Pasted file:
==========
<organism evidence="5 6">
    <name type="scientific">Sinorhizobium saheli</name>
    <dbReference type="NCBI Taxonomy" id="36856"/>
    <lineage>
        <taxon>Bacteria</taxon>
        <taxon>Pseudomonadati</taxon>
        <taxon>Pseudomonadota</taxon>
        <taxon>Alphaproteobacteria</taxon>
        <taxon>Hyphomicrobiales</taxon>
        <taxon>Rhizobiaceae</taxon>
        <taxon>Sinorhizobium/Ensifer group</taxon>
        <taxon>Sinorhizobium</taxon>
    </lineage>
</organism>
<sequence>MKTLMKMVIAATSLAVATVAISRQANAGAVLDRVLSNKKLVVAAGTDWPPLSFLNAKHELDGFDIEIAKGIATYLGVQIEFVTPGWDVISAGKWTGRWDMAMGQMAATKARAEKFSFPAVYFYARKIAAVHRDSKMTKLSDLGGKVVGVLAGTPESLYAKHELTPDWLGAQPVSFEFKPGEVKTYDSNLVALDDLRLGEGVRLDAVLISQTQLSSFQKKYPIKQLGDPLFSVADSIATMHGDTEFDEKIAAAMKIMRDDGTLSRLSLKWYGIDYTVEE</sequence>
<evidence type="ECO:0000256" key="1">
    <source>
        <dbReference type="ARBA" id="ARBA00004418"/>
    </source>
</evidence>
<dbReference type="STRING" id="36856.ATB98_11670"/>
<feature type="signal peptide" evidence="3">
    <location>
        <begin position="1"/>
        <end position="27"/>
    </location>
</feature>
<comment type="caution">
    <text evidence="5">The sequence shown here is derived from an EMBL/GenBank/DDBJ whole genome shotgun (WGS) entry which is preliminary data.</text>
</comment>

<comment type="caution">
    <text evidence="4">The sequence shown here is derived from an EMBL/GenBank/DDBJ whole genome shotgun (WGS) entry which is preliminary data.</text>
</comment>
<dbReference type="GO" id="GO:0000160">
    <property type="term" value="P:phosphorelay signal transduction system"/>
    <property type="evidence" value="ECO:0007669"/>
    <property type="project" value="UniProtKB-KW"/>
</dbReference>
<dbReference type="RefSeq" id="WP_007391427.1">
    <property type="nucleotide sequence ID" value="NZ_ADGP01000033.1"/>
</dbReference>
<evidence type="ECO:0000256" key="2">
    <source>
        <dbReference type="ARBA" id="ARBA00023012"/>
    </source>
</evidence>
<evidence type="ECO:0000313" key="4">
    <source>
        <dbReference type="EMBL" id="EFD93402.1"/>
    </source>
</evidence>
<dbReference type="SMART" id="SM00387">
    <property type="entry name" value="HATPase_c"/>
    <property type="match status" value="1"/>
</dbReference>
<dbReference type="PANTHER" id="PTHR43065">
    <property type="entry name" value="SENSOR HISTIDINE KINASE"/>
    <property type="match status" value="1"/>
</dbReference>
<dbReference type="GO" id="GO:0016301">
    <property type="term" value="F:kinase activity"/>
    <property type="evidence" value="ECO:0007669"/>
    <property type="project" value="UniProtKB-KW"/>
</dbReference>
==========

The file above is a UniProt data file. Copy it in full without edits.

<organism evidence="5 6">
    <name type="scientific">Sinorhizobium saheli</name>
    <dbReference type="NCBI Taxonomy" id="36856"/>
    <lineage>
        <taxon>Bacteria</taxon>
        <taxon>Pseudomonadati</taxon>
        <taxon>Pseudomonadota</taxon>
        <taxon>Alphaproteobacteria</taxon>
        <taxon>Hyphomicrobiales</taxon>
        <taxon>Rhizobiaceae</taxon>
        <taxon>Sinorhizobium/Ensifer group</taxon>
        <taxon>Sinorhizobium</taxon>
    </lineage>
</organism>
<sequence>MKTLMKMVIAATSLAVATVAISRQANAGAVLDRVLSNKKLVVAAGTDWPPLSFLNAKHELDGFDIEIAKGIATYLGVQIEFVTPGWDVISAGKWTGRWDMAMGQMAATKARAEKFSFPAVYFYARKIAAVHRDSKMTKLSDLGGKVVGVLAGTPESLYAKHELTPDWLGAQPVSFEFKPGEVKTYDSNLVALDDLRLGEGVRLDAVLISQTQLSSFQKKYPIKQLGDPLFSVADSIATMHGDTEFDEKIAAAMKIMRDDGTLSRLSLKWYGIDYTVEE</sequence>
<evidence type="ECO:0000256" key="1">
    <source>
        <dbReference type="ARBA" id="ARBA00004418"/>
    </source>
</evidence>
<dbReference type="STRING" id="36856.ATB98_11670"/>
<feature type="signal peptide" evidence="3">
    <location>
        <begin position="1"/>
        <end position="27"/>
    </location>
</feature>
<comment type="caution">
    <text evidence="5">The sequence shown here is derived from an EMBL/GenBank/DDBJ whole genome shotgun (WGS) entry which is preliminary data.</text>
</comment>

<comment type="caution">
    <text evidence="4">The sequence shown here is derived from an EMBL/GenBank/DDBJ whole genome shotgun (WGS) entry which is preliminary data.</text>
</comment>
<dbReference type="GO" id="GO:0000160">
    <property type="term" value="P:phosphorelay signal transduction system"/>
    <property type="evidence" value="ECO:0007669"/>
    <property type="project" value="UniProtKB-KW"/>
</dbReference>
<dbReference type="RefSeq" id="WP_007391427.1">
    <property type="nucleotide sequence ID" value="NZ_ADGP01000033.1"/>
</dbReference>
<evidence type="ECO:0000256" key="2">
    <source>
        <dbReference type="ARBA" id="ARBA00023012"/>
    </source>
</evidence>
<evidence type="ECO:0000313" key="4">
    <source>
        <dbReference type="EMBL" id="EFD93402.1"/>
    </source>
</evidence>
<dbReference type="SMART" id="SM00387">
    <property type="entry name" value="HATPase_c"/>
    <property type="match status" value="1"/>
</dbReference>
<dbReference type="PANTHER" id="PTHR43065">
    <property type="entry name" value="SENSOR HISTIDINE KINASE"/>
    <property type="match status" value="1"/>
</dbReference>
<dbReference type="GO" id="GO:0016301">
    <property type="term" value="F:kinase activity"/>
    <property type="evidence" value="ECO:0007669"/>
    <property type="project" value="UniProtKB-KW"/>
</dbReference>